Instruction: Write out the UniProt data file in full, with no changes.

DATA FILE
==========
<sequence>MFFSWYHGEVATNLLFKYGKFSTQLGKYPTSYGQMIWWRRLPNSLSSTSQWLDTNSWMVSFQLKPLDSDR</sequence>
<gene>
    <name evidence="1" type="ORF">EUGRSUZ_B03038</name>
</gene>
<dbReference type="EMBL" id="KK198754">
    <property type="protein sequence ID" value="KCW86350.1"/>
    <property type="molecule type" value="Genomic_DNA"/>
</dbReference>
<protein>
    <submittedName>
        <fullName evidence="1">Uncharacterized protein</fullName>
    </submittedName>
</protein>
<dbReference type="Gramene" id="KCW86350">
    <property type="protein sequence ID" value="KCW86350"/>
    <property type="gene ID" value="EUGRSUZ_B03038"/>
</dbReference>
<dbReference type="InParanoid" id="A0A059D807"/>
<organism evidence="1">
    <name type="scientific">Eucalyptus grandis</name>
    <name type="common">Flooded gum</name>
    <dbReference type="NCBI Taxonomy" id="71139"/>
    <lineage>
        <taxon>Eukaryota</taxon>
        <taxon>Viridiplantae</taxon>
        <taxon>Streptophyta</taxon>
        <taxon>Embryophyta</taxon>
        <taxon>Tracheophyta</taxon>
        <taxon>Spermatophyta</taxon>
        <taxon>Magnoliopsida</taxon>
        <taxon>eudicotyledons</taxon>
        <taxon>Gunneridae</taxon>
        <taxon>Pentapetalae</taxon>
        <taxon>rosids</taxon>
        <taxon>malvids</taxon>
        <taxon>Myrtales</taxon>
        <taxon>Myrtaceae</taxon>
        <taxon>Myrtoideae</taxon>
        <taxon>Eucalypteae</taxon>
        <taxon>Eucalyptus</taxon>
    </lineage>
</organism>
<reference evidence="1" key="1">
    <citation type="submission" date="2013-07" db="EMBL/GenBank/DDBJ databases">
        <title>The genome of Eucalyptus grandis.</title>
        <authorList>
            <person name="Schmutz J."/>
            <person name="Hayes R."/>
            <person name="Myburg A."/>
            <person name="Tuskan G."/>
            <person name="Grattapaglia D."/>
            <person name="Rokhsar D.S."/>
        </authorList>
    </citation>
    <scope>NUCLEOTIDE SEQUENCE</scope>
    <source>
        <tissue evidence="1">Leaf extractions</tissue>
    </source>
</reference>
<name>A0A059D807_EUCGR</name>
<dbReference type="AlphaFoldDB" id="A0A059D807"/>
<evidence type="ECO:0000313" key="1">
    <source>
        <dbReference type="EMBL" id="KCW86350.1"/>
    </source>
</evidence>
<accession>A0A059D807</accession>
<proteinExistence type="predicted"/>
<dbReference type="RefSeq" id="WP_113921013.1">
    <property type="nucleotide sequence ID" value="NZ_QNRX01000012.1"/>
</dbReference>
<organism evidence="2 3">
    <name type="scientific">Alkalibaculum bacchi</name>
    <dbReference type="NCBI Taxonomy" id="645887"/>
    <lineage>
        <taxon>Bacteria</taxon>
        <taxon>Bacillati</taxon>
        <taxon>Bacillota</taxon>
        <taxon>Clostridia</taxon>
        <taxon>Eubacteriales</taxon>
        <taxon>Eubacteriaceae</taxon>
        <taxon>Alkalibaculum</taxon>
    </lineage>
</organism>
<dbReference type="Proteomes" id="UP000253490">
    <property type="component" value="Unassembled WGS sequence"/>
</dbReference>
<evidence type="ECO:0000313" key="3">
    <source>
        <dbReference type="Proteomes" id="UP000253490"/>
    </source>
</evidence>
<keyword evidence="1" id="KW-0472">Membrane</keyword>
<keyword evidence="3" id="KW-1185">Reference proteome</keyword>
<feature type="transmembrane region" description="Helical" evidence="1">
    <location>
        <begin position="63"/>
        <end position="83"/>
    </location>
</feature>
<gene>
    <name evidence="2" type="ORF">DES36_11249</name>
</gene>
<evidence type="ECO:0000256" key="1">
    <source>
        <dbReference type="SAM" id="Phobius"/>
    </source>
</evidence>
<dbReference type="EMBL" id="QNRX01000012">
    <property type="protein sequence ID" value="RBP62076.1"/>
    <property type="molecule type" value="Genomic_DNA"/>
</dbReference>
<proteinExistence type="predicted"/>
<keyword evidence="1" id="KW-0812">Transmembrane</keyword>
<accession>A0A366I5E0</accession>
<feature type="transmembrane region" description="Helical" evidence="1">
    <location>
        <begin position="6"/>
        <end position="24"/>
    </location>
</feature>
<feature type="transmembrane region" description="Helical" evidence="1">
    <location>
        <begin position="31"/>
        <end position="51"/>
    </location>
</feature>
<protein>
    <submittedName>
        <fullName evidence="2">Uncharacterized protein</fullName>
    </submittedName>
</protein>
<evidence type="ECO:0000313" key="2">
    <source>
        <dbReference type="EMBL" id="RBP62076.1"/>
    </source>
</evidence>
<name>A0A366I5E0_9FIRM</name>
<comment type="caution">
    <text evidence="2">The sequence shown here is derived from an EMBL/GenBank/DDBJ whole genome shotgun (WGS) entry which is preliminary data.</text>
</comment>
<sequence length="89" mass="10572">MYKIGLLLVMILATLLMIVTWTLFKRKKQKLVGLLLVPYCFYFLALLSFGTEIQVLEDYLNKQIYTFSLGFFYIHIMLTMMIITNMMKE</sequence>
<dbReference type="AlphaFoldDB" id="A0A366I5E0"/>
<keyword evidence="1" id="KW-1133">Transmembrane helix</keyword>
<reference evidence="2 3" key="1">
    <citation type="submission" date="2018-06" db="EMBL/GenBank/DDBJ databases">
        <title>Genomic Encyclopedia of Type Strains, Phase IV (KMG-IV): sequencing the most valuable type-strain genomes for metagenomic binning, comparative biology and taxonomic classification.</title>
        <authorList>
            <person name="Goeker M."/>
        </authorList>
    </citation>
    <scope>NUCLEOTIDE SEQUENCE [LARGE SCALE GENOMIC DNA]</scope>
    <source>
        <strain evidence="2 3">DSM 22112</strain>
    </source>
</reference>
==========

<sequence>MFFSWYHGEVATNLLFKYGKFSTQLGKYPTSYGQMIWWRRLPNSLSSTSQWLDTNSWMVSFQLKPLDSDR</sequence>
<gene>
    <name evidence="1" type="ORF">EUGRSUZ_B03038</name>
</gene>
<dbReference type="EMBL" id="KK198754">
    <property type="protein sequence ID" value="KCW86350.1"/>
    <property type="molecule type" value="Genomic_DNA"/>
</dbReference>
<protein>
    <submittedName>
        <fullName evidence="1">Uncharacterized protein</fullName>
    </submittedName>
</protein>
<dbReference type="Gramene" id="KCW86350">
    <property type="protein sequence ID" value="KCW86350"/>
    <property type="gene ID" value="EUGRSUZ_B03038"/>
</dbReference>
<dbReference type="InParanoid" id="A0A059D807"/>
<organism evidence="1">
    <name type="scientific">Eucalyptus grandis</name>
    <name type="common">Flooded gum</name>
    <dbReference type="NCBI Taxonomy" id="71139"/>
    <lineage>
        <taxon>Eukaryota</taxon>
        <taxon>Viridiplantae</taxon>
        <taxon>Streptophyta</taxon>
        <taxon>Embryophyta</taxon>
        <taxon>Tracheophyta</taxon>
        <taxon>Spermatophyta</taxon>
        <taxon>Magnoliopsida</taxon>
        <taxon>eudicotyledons</taxon>
        <taxon>Gunneridae</taxon>
        <taxon>Pentapetalae</taxon>
        <taxon>rosids</taxon>
        <taxon>malvids</taxon>
        <taxon>Myrtales</taxon>
        <taxon>Myrtaceae</taxon>
        <taxon>Myrtoideae</taxon>
        <taxon>Eucalypteae</taxon>
        <taxon>Eucalyptus</taxon>
    </lineage>
</organism>
<reference evidence="1" key="1">
    <citation type="submission" date="2013-07" db="EMBL/GenBank/DDBJ databases">
        <title>The genome of Eucalyptus grandis.</title>
        <authorList>
            <person name="Schmutz J."/>
            <person name="Hayes R."/>
            <person name="Myburg A."/>
            <person name="Tuskan G."/>
            <person name="Grattapaglia D."/>
            <person name="Rokhsar D.S."/>
        </authorList>
    </citation>
    <scope>NUCLEOTIDE SEQUENCE</scope>
    <source>
        <tissue evidence="1">Leaf extractions</tissue>
    </source>
</reference>
<name>A0A059D807_EUCGR</name>
<dbReference type="AlphaFoldDB" id="A0A059D807"/>
<evidence type="ECO:0000313" key="1">
    <source>
        <dbReference type="EMBL" id="KCW86350.1"/>
    </source>
</evidence>
<accession>A0A059D807</accession>
<proteinExistence type="predicted"/>
<dbReference type="RefSeq" id="WP_113921013.1">
    <property type="nucleotide sequence ID" value="NZ_QNRX01000012.1"/>
</dbReference>
<organism evidence="2 3">
    <name type="scientific">Alkalibaculum bacchi</name>
    <dbReference type="NCBI Taxonomy" id="645887"/>
    <lineage>
        <taxon>Bacteria</taxon>
        <taxon>Bacillati</taxon>
        <taxon>Bacillota</taxon>
        <taxon>Clostridia</taxon>
        <taxon>Eubacteriales</taxon>
        <taxon>Eubacteriaceae</taxon>
        <taxon>Alkalibaculum</taxon>
    </lineage>
</organism>
<dbReference type="Proteomes" id="UP000253490">
    <property type="component" value="Unassembled WGS sequence"/>
</dbReference>
<evidence type="ECO:0000313" key="3">
    <source>
        <dbReference type="Proteomes" id="UP000253490"/>
    </source>
</evidence>
<keyword evidence="1" id="KW-0472">Membrane</keyword>
<keyword evidence="3" id="KW-1185">Reference proteome</keyword>
<feature type="transmembrane region" description="Helical" evidence="1">
    <location>
        <begin position="63"/>
        <end position="83"/>
    </location>
</feature>
<gene>
    <name evidence="2" type="ORF">DES36_11249</name>
</gene>
<evidence type="ECO:0000256" key="1">
    <source>
        <dbReference type="SAM" id="Phobius"/>
    </source>
</evidence>
<dbReference type="EMBL" id="QNRX01000012">
    <property type="protein sequence ID" value="RBP62076.1"/>
    <property type="molecule type" value="Genomic_DNA"/>
</dbReference>
<proteinExistence type="predicted"/>
<keyword evidence="1" id="KW-0812">Transmembrane</keyword>
<accession>A0A366I5E0</accession>
<feature type="transmembrane region" description="Helical" evidence="1">
    <location>
        <begin position="6"/>
        <end position="24"/>
    </location>
</feature>
<feature type="transmembrane region" description="Helical" evidence="1">
    <location>
        <begin position="31"/>
        <end position="51"/>
    </location>
</feature>
<protein>
    <submittedName>
        <fullName evidence="2">Uncharacterized protein</fullName>
    </submittedName>
</protein>
<evidence type="ECO:0000313" key="2">
    <source>
        <dbReference type="EMBL" id="RBP62076.1"/>
    </source>
</evidence>
<name>A0A366I5E0_9FIRM</name>
<comment type="caution">
    <text evidence="2">The sequence shown here is derived from an EMBL/GenBank/DDBJ whole genome shotgun (WGS) entry which is preliminary data.</text>
</comment>
<sequence length="89" mass="10572">MYKIGLLLVMILATLLMIVTWTLFKRKKQKLVGLLLVPYCFYFLALLSFGTEIQVLEDYLNKQIYTFSLGFFYIHIMLTMMIITNMMKE</sequence>
<dbReference type="AlphaFoldDB" id="A0A366I5E0"/>
<keyword evidence="1" id="KW-1133">Transmembrane helix</keyword>
<reference evidence="2 3" key="1">
    <citation type="submission" date="2018-06" db="EMBL/GenBank/DDBJ databases">
        <title>Genomic Encyclopedia of Type Strains, Phase IV (KMG-IV): sequencing the most valuable type-strain genomes for metagenomic binning, comparative biology and taxonomic classification.</title>
        <authorList>
            <person name="Goeker M."/>
        </authorList>
    </citation>
    <scope>NUCLEOTIDE SEQUENCE [LARGE SCALE GENOMIC DNA]</scope>
    <source>
        <strain evidence="2 3">DSM 22112</strain>
    </source>
</reference>